Longstreet, Lee, Pickett…those are just a few names prominent this week in newspaper articles about the 150th anniversary of the three-day, July 1-3, 1863 Battle of Gettysburg.
This week, it’s being reenacted on the East Coast—in Gettysburg, Pennsylvania, and, likely there are some re-enactors from Historic Ft. Steilacoom among them. After all, it’s a big deal.
Although thousands of men were killed in that three-day fight, one name that’s not been mentioned, is “Wade”—as in “Jennie Wade”
She was the sole civilian killed during that tide-turning battle.
I learned Jennie’s history while living in G-burg about half a century ago. Although as native Pittsburgher (who’d been steeped in local history during my formative years) it wasn’t until I’d settled in this charming college town in central Pennsylvania that I began taking more of an interest in these good old days.
The college—much like PLU—with a charming, wooded campus, located northeast of the town, became a favorite weekend destination for about three years since I often traveled from the Steel City to this Civil War site via Greyhound—causing one driver to ask me once why didn’t I just move there—well, I did in 1963—a century after the battle.
While living in G-burg, probably even by-passing Thaddeus Steven’s law office on my downtown forays, I spent many weekends biking around the battlefield—countless monuments for the North and South, particularly the Pennsylvania Monument, to those down at Spangler’s Spring, up on Little Round Top, down in Devil’s Den—Seminary Ridge, Cemetery Ridge and so on. I immersed myself in things historic: from the College, to the Town; from the JP office next door to where Lincoln is said to have written his brief address, from the Library to the Hospital on the edge of Pickett’s Charge.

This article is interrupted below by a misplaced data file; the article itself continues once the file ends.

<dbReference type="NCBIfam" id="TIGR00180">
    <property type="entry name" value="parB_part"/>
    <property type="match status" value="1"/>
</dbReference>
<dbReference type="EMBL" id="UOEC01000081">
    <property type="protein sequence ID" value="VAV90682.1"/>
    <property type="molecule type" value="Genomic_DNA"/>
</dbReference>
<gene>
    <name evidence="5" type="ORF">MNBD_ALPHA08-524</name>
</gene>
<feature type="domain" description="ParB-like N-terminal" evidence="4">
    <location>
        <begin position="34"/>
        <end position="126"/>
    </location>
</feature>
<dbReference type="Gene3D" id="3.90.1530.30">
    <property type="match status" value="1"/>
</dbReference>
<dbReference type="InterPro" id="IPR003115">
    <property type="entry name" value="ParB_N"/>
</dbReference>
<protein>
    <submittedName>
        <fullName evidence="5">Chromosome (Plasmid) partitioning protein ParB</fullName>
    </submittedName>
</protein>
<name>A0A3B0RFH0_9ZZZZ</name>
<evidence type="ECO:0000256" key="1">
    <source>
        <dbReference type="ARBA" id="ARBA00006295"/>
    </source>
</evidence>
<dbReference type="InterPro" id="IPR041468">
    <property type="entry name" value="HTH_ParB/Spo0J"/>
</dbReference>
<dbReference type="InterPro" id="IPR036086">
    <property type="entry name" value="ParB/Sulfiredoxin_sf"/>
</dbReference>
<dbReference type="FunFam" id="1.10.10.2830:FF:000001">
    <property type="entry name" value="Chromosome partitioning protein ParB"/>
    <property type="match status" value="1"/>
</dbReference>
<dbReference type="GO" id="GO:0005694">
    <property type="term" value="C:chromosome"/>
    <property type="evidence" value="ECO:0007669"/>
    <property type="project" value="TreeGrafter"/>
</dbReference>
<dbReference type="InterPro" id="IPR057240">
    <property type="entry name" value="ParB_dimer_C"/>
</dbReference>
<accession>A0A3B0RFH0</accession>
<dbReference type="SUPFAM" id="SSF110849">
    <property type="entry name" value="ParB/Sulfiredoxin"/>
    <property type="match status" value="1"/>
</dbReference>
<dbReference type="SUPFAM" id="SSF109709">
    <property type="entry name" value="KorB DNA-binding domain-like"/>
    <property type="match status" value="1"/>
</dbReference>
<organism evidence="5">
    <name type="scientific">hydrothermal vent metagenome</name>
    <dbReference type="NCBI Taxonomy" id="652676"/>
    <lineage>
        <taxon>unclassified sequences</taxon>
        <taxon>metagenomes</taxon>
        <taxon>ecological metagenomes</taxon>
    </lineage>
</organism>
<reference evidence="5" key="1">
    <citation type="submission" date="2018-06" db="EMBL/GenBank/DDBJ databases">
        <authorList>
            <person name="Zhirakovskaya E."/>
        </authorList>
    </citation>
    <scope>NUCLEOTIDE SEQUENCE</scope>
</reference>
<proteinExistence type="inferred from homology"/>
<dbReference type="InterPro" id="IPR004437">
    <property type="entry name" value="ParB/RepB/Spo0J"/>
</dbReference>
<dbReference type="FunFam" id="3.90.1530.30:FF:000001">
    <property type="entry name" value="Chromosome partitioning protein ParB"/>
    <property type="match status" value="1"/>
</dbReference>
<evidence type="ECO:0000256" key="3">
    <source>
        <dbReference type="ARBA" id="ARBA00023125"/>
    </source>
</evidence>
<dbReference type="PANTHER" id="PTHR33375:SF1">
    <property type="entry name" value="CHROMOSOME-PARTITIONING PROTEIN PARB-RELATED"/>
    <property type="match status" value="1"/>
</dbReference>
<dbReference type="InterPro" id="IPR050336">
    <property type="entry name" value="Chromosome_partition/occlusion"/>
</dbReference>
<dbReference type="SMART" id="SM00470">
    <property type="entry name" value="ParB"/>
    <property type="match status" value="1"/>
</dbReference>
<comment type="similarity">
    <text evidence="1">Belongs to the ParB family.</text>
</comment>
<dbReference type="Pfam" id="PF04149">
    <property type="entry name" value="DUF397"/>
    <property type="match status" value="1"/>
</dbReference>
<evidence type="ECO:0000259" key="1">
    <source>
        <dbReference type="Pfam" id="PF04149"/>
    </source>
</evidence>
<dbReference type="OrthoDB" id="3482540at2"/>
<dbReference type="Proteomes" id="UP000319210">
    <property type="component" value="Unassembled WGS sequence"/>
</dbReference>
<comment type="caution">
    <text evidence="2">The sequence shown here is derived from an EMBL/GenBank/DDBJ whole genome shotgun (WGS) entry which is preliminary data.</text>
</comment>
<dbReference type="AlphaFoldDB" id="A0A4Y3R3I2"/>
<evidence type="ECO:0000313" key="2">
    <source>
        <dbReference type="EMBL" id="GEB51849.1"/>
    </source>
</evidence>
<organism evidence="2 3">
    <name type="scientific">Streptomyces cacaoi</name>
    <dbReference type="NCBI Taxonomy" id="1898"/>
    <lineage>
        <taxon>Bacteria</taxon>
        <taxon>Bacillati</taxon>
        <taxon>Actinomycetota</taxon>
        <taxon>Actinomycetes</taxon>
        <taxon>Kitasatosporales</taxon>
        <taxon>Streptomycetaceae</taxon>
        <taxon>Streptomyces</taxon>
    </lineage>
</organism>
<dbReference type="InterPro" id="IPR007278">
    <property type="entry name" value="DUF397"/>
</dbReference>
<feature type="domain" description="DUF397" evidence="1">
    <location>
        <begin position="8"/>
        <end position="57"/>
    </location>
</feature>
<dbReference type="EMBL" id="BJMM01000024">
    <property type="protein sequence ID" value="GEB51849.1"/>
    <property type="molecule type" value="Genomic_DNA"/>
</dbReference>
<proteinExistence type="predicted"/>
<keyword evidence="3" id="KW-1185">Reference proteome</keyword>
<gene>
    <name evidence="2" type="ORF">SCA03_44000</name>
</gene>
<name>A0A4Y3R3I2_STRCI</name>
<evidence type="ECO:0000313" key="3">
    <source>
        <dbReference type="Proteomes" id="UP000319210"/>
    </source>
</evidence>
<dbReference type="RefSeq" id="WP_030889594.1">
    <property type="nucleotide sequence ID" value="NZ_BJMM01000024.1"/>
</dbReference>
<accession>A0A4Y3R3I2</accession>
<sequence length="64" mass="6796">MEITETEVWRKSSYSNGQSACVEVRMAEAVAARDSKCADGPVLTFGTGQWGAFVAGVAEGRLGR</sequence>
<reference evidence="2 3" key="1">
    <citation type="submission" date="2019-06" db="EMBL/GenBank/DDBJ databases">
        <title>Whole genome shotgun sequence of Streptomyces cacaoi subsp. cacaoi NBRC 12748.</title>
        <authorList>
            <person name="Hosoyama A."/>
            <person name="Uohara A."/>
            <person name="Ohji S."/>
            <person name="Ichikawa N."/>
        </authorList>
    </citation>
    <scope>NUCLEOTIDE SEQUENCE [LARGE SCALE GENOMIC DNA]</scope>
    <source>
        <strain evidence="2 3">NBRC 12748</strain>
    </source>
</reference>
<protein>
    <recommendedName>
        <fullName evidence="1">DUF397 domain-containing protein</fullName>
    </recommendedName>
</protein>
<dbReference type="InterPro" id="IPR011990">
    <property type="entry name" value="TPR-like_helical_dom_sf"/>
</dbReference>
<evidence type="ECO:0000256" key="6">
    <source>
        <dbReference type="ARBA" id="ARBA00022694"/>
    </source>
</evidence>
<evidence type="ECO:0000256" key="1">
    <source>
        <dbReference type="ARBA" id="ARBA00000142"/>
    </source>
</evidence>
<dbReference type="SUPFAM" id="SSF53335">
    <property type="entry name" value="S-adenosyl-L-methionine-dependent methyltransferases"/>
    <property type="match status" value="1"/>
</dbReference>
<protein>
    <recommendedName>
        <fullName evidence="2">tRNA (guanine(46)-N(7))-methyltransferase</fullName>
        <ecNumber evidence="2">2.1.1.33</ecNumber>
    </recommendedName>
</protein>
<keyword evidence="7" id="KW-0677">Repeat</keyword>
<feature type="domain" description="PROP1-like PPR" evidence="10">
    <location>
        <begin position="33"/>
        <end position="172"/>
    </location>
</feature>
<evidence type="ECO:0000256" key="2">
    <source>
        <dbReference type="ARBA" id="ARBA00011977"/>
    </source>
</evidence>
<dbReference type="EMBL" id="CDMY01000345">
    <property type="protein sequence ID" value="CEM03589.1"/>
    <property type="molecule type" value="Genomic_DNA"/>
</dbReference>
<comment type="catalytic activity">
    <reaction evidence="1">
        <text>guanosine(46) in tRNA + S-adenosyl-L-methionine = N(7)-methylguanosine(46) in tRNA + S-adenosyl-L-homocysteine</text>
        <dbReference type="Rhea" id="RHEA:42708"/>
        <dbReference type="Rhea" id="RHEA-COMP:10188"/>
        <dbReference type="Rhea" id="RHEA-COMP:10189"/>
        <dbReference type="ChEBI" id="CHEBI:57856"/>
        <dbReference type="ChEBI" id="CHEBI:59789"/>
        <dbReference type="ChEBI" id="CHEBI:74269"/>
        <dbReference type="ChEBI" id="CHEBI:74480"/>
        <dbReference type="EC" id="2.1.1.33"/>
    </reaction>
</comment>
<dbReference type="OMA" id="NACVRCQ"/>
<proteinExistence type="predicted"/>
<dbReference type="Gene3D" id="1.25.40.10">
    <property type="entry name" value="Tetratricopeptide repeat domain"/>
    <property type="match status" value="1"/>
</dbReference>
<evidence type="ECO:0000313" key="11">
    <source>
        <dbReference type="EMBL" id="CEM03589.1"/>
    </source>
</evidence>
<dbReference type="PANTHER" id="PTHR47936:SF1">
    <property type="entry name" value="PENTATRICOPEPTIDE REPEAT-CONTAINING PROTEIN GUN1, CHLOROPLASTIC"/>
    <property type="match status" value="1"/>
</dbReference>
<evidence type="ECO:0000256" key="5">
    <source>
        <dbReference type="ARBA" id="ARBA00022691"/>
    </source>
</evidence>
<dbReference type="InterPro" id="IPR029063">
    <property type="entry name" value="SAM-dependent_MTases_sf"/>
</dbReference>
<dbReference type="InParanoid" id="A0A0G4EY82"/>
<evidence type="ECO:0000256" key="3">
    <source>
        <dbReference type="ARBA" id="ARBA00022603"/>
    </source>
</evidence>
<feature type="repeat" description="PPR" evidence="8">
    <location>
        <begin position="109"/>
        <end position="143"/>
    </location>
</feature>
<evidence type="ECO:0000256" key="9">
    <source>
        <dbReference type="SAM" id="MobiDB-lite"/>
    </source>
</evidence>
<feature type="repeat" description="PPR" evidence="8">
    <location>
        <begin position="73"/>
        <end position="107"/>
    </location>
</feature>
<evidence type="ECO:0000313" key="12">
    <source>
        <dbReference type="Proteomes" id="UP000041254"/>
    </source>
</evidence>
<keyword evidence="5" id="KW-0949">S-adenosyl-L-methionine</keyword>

Not far from the Cyclorama—an impressive, 360-degree painting depicting the battle scene—was Jenny’s home. According to the drama retold at the Interpretive Center—the 20-year-old woman had been standing near the kitchen window, kneading bread, when a Minie ball from some soldier’s musket drilled her in the forehead.
Federal soldiers carried her body down to the basement-placed her on a table, and once the battle was concluded, she was buried
The website. www.gettysburgbattlefieldtours.com, tells the story: The Wades and McClellans did their patriotic duty by serving bread and water to the local Union forces. In the early morning of July 3rd, Jennie began to knead a fresh batch of dough so they could continue to provide for the soldiers. The Wade House is located a 548 Baltimore St.
The morning of the 3rd, Confederate soldiers began firing on the North side of the house, which was hit by over 150 bullets. One such bullet, a Minie ball, had tragedy written on it. It passed through two doors and struck Jennie in the shoulder, penetrating her heart and finally coming to rest in her corset.
Federal soldiers carried Jennie’s body to the cellar—later they would bury her. Jennie’s work was not in vain—on July 4th, the very next day, her mother used the dough to bake 15 loaves of bread for the hungry Union soldiers.
Corporal Skelly, Jennie’s fiance, never learned of her death. He died in captivity just one week later, on July 12th, before the news could have reached him.
Today, Jennie is buried near Jack in the Evergreen Cemetery. A monument marks her resting place, as well as a perpetual American flag that flies day and night. The only other woman to claim that honor is Betsy Ross.
One of my Gettysburg souvenirs is a Jennie Wade doll that I gifted my daughter—Jenny.